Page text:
This report by The Canadian Press was first published July 9, 2020.

Adina Bresge, The Canadian Press

Coronavirus

Get local stories you won't find anywhere else right to your inbox.
Sign up here

Just Posted

Quality Inn & Suites in Rimbey. Photo Submitted
Rimbey hotel gets new lease on life

The Quality Inn & Suites in Rimbey is now open and taking bookings

Leanne Evans, Rimbey Neighbourhood Place Program Coordinator, accepts a donation of $5,000 from Kevin Maxwell manager of Field Support for Telus. (Photo Submitted)
Rimbey Neighbourhood Place making big changes behind the scenes

Rimbey Neighbourhood Place recently recieved a $5,000 donation from Telus

robbery
UPDATE: Suspect identified in early morning shooting

Rimbey RCMP had responded to a complaint of an armed robbery at the Bluffton City General Store

Alberta chief medical officer of health Dr. Deena Hinshaw updates media on the Covid-19 situation in Edmonton on Friday March 20, 2020. nbsp;Alberta is reporting it's highest daily number of COVID-19 cases, with 364 new infections. THE CANADIAN PRESS/Jason Franson
Alberta confirmed 323 COVID-19 cases Tuesday

Central zone active cases at 145

Health Minister Tyler Shandro and Dr. Deena Hinshaw, the chief medical officer of health, receive flu shot. Photo via Government of Alberta
COVID-19: One more death in central zone

Ponoka County on province’s watchlist

Conservative member of Parliament Pierre Poilievre speaks during a press conference on Parliament Hill in Ottawa on October 19, 2020. THE CANADIAN PRESS/Sean Kilpatrick
Liberals say Tory effort to set up COVID-19 committee will be a confidence matter

The Tories were originally proposing an ‘anticorruption’ committee

File photo
RCMP’s response to online discussions about anti-racism demonstrations

Ponoka RCMP Staff Sgt.’s comments misattributed online

Shaelynn Decock and her dog Taco, who has been missing since Aug. 26. Photo Submitted
Sylvan Lake woman looking for closure for her stolen dog

Shaelynn Decock says it has been two months since she last saw her dog Taco

Prime Minister Justin Trudeau is seen during a news conference Tuesday October 20, 2020 in Ottawa. THE CANADIAN PRESS/Adrian Wyld
Trudeau and his family decide against trick-or-treating this year due to COVID

Adhering to local health authorities, Trudeau urges Canadians to do their part in following those guidelines

Natural Resources Minister Seamus O’Regan responds to a question during Question Period in the House of Commons Tuesday February 4, 2020 in Ottawa. The Alberta government is welcoming news that Ottawa has approved an expansion of the Nova Gas Transmission Ltd. gathering system in Alberta — while condemning federal delays that it says cost this summer’s construction season. THE CANADIAN PRESS/Adrian Wyld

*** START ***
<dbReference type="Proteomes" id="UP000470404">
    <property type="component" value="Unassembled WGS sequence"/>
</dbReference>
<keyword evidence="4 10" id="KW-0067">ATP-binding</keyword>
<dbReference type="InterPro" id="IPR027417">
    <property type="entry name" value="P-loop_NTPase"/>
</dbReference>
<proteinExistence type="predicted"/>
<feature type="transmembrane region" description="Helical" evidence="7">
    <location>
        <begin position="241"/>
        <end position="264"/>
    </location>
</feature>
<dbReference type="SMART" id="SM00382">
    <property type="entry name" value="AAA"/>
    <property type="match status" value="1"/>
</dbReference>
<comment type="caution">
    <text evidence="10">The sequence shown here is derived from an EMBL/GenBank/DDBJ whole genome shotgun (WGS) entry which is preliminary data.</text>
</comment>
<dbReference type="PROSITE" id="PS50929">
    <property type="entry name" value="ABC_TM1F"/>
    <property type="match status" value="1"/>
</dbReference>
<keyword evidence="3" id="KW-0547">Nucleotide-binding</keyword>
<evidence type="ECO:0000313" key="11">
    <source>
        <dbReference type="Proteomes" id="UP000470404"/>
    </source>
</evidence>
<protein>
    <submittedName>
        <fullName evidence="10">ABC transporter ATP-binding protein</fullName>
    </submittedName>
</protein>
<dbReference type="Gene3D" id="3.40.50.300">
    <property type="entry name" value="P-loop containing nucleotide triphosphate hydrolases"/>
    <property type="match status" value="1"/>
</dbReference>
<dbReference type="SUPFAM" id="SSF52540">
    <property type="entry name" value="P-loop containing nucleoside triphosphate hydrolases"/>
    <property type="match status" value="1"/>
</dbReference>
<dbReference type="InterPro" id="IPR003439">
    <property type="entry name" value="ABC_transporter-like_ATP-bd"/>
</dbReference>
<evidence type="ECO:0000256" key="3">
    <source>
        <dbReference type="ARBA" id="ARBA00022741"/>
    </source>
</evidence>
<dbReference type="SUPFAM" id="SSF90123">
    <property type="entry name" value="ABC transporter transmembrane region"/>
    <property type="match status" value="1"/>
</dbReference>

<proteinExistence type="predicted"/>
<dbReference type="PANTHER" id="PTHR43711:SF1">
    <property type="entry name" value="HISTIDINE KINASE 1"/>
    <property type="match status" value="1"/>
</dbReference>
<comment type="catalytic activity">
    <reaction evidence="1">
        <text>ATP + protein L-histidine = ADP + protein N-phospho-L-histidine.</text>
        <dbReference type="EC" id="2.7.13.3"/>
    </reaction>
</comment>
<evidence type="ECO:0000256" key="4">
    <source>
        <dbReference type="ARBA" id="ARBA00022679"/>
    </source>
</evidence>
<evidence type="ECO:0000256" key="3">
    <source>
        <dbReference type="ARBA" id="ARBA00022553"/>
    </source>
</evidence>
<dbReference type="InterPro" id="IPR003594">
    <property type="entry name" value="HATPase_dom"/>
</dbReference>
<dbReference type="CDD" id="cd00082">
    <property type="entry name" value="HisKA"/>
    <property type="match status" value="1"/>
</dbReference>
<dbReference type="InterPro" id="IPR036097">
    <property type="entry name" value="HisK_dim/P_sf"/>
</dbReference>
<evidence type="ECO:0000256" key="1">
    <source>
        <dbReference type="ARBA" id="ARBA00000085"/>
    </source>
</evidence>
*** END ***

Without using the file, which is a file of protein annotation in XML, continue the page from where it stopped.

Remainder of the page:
Alberta welcomes federal approval of gas pipeline expansion while criticizing delay

The project is expected to create up to 2,920 direct jobs during construction, the federal release said

A Tim Hortons employee hands out coffee from a drive-through window to a customer in Mississauga, Ont., on March 17, 2020. Tim Hortons is ending the practice of double cupping hot drinks, a move the fast food restaurant says will eliminate hundreds of millions of cups from landfills each year. THE CANADIAN PRESS/Nathan Denette
The end of double cupping: Tim Hortons ditches two cups in favour of one with sleeve

Most recycling facilities in Canada don’t recycle single use paper coffee cups because of a plastic lining

Canada’s Chief Public Health Officer doctor Theresa Tam responds to a question during a news conference Tuesday October 20, 2020 in Ottawa. Canada’s chief public health doctor says in the age of social media, fake news about the COVID-19 pandemic has been spreading faster than the virus itself. THE CANADIAN PRESS/Adrian Wyld
VIDEO: Fake news creates serious issues for battling pandemic, chief public health doc says

Both Tam and Prime Minister Justin Trudeau urged Canadians to be responsible about the information they share

A narwhal tusk that was donated to a Goodwill store in northwest Calgary this summer will soon be gifted to the Arctic Institute of North America (Hesam Rezaei)
Narwhal tusk discovered in Calgary Goodwill pile to be donated to university

The tusk had federal hunting tags from 1978 attached that say animal was harvested from the central Arctic

(The Canadian Press)
Alberta-raised Cree actor lands role in Disney’s live-action ‘Peter Pan and Wendy’

Tiger Lily is featured in Disney’s 1953 animated “Peter Pan” film

Most Read